So what now?  I stewed about how much of a mess this project turned up to be – and how I felt that I didn’t provide students with closure because we had to basically abandon the projects mid-stream.  A lot of the issues were time related, but now I have had some time to revise, reflex and now I am ready to revisit…  What am I going to change?

Attempt#2 almost ready for lift-off!

Since purpose was such a issue with the last attempt, my plan is to combine this project with the Protest Music unit that I was working on.  I am going to have students research a variety of songs whose purpose was to voice a cause or historical perspective.  Then I am going to ask students to research a cause or historical perspective of their own and create a statement about their cause using a variety of recordings and sound editing techniques…hmmm….  I’ll let you know how it goes 🙂

Right now, I am lucky enough to say that this is my 4th year in AE 2.0.  Four years of questions, searching for answers, and trying new stuff!

I say this not because I am bothered by it.  I say it because I feel like I have so many new ideas and flows of thought that I am wondering which direction to go from here.  I am passionate and concerned about teaching students to express and communicate who they are.  I want students to understand that they can contribute to the world in positive and creative ways.

Right now I am considering our group’s question:

How can we help students discover who they are and their connection to the world through the arts?

I am thinking about how I can create a classroom lesson that helps me revise and excel the activities that I have started the last couple of years, and create a new lesson that really addresses this year’s question too.

I am entertaining some ideas using the mp3 players and Audacity to allow students to do some mash-up type mixing, or allowing students to create a piece of music using sounds that they create and edit and mix them!  Right now I am just at the idea phase – but next I will be asking myself – How does this relate to our question? 🙂

The Three Artistic Processes: Paths to lifelong 21st century skills through music by Scott C. Shuler, MENC President

I chose this article because it was a different article than another group member had selected and we thought that we could share ideas from different articles and share information.

This article discussed the 3 artistic processes as an answer to a variety of teachers’ questions about why Music Education in important.  The answer that I felt related to me was the need to explain how studying music prepares students for lifelong success, regardless of career choice.  The author also discusses the 3 artistic processes as clarification for how student-centered music education helps children master 21st century skills necessary for future successes.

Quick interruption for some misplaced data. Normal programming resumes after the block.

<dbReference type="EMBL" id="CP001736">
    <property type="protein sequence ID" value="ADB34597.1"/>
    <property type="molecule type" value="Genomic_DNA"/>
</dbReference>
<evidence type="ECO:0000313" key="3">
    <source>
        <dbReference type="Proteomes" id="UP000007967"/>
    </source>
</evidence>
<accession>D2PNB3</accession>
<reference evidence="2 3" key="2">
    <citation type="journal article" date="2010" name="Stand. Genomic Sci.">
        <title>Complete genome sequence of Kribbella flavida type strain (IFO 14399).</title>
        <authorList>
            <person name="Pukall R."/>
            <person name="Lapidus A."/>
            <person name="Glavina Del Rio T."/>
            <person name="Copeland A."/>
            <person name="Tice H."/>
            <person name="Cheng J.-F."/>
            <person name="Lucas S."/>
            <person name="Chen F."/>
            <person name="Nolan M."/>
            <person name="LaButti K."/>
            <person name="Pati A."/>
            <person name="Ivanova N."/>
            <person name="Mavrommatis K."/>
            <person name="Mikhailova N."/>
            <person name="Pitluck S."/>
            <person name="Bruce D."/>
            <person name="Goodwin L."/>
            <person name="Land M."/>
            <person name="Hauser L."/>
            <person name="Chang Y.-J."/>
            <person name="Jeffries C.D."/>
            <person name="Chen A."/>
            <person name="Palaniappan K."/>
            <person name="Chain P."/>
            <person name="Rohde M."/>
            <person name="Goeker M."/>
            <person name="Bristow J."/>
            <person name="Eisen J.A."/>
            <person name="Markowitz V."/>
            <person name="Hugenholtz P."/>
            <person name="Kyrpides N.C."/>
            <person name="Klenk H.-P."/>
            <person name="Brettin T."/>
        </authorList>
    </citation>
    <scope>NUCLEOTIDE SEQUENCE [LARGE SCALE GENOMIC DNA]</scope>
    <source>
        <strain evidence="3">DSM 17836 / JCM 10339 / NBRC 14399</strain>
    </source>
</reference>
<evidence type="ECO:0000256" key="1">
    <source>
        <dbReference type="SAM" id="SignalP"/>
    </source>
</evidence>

Shuler discusses the history of the 3 artistic process model and its usefulness as : comprehensive (content-wise), practical (as a natural process that allows for a natural transfer of learning and assessment), and authentic (allowing live-long student-centered music making that stretches beyond the music classroom).  Shuler also states that in order to give students the gift of lifelong music education that teachers must ensure that students assume the responsibility of making musical decisions (interpretation & creativity), self-assessment and diagnosis & improvement of their own work.  Shuler believes that Music Education has gained some ground since the revision of Bloom’s taxonomy, which puts “Create” on top.  When teachers empower their students to carryout the process, teachers are empowering higher order thinking.  Shuler also comments that some of the 21st century skills that can be gained through this process are  Creativity, Critical Thinking, Communication, Collaboration, and that national music standards highlight creativity through improvisation, composition & interpretation.  Commenting that collaboration requires attributes such as empathy, willing acceptance of a contributing role & respectful participation and an understanding of when to offer ideas and when to listen to others ideas.